Rumor versus Fact 2015 - 2016

Rumor: The City should or can hold a referendum election regarding the use of red light cameras.

Posted on June 22, 2016 | link

State law and City Charter does not allow Sugar Land to call a non-binding referendum election to gauge public opinion. To do so would require an election to amend the City Charter. The Texas Constitution, Article XI, Section 5 (b) provides that “…no city charter shall be altered, amended or repealed oftener than every two years.” On May 7, a city charter election was held; therefore, an election cannot be held to amend the city charter sooner than Nov. 6, 2018.

A Secretary of State legal opinion posted at that a non-binding referendum cannot be held.

Classification of the senior independent living facility use (Telfair Tract 5 PD zoning application)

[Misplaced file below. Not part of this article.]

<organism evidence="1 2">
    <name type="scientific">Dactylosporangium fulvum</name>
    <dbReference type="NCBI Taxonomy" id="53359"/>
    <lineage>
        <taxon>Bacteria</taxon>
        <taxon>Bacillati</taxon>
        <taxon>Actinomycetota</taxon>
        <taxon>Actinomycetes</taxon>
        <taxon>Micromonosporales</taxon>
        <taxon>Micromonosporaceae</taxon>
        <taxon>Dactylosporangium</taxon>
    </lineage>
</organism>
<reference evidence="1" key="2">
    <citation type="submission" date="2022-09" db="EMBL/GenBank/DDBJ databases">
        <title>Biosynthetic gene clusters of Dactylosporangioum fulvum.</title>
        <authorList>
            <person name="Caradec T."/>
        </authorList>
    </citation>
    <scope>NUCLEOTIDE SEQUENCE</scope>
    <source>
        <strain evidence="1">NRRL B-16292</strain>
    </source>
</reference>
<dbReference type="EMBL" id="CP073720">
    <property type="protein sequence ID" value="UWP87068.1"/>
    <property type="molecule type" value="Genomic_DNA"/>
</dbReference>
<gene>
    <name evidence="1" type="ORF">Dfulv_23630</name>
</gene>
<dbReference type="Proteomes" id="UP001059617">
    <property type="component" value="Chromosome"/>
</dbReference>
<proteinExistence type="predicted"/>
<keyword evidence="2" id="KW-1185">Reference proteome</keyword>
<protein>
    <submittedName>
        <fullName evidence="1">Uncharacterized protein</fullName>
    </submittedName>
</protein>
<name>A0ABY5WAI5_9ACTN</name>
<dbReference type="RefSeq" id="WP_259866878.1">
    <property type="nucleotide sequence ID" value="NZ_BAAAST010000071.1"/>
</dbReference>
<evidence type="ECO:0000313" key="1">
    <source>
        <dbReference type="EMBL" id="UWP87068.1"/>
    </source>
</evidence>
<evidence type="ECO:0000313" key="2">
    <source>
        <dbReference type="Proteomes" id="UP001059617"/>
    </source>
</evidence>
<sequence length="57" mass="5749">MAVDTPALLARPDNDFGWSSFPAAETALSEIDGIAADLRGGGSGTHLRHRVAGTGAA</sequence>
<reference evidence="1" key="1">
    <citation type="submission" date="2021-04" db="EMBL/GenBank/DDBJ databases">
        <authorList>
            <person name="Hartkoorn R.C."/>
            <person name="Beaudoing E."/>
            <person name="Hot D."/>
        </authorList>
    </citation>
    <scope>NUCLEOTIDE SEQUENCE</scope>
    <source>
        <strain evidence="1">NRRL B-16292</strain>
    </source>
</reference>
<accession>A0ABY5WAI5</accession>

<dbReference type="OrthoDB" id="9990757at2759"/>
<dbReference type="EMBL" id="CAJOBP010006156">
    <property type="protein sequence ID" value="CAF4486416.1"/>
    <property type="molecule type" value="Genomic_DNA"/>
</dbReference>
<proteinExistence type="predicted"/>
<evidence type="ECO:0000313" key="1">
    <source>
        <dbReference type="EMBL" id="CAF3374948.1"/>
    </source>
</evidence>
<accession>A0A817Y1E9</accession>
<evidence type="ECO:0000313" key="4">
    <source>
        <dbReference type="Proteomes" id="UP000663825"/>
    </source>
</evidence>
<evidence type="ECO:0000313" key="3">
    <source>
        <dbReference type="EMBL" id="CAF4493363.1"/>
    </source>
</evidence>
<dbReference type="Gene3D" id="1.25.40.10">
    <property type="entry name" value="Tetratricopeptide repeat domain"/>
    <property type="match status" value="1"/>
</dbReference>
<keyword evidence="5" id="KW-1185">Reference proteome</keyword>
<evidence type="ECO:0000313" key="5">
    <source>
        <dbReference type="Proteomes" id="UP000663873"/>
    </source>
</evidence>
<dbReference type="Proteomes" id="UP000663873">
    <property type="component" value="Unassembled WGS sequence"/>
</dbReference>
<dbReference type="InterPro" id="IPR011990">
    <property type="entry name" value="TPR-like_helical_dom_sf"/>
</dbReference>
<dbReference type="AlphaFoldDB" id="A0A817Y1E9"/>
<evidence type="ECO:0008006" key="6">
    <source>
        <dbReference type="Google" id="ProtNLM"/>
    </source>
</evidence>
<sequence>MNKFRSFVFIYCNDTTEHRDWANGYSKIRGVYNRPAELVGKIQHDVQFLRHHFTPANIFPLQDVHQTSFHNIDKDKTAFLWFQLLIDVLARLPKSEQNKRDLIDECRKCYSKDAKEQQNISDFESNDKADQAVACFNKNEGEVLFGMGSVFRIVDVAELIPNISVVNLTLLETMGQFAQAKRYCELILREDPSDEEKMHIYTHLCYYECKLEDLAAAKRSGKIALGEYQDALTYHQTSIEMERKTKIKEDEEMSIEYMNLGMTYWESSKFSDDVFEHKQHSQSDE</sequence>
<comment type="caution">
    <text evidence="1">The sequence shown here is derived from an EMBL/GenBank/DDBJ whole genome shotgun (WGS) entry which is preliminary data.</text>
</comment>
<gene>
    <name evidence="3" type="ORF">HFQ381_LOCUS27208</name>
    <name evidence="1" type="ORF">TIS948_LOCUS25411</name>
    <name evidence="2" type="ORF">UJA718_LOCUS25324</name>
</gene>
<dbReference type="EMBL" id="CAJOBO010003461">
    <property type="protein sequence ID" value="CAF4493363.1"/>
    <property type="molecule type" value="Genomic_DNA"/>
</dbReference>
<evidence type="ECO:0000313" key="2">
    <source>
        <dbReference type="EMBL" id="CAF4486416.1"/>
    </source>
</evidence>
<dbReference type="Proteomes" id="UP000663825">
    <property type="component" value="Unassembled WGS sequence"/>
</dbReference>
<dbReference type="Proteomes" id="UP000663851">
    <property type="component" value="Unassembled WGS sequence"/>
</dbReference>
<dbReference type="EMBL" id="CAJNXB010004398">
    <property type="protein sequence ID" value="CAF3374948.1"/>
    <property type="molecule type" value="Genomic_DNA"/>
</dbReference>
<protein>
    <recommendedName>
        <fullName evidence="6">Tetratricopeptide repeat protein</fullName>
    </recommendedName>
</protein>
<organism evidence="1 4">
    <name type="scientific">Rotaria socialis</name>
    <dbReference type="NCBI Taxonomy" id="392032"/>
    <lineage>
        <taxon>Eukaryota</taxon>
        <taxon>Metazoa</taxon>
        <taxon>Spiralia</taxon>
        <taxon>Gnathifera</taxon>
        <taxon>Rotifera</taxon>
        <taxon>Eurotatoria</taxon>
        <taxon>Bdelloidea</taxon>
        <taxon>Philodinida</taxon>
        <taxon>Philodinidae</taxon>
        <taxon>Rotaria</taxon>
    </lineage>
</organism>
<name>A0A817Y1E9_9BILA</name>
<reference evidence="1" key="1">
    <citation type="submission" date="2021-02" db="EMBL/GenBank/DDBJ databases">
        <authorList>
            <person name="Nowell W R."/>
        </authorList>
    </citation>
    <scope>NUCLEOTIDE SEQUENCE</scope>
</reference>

Posted on May 27, 2016 | link

The City classifies senior independent living facilities as a Residential Care Limited to Homes for the Aged, and Rest Homes (SIC 8361) per the City’s Land Use Classification Matrix.

Included in the recently submitted Telfair Tract 5 Planned Development zoning application (proposed by Newland Communities) is an option to locate a senior independent living facility that will not only have an age-restricted requirement, but other requirements such as a required common dining facility, and optional transportation, housekeeping, and other services and features. The proposal is similar to a project in the Imperial development, known as The Overture. This is not considered in the same category as standard multi-family housing.

PD approved, age-restricted senior independent living facilities can be converted

Posted on May 27, 2016 | link

No, an age-restricted senior independent living facility approved through Planned Development (PD) cannot be converted without a public hearing and zoning amendment to the PD ordinance.

Ordinance 2014 doesn't allow two-story buildings under urban requirements

Posted on March 16, 2016 | link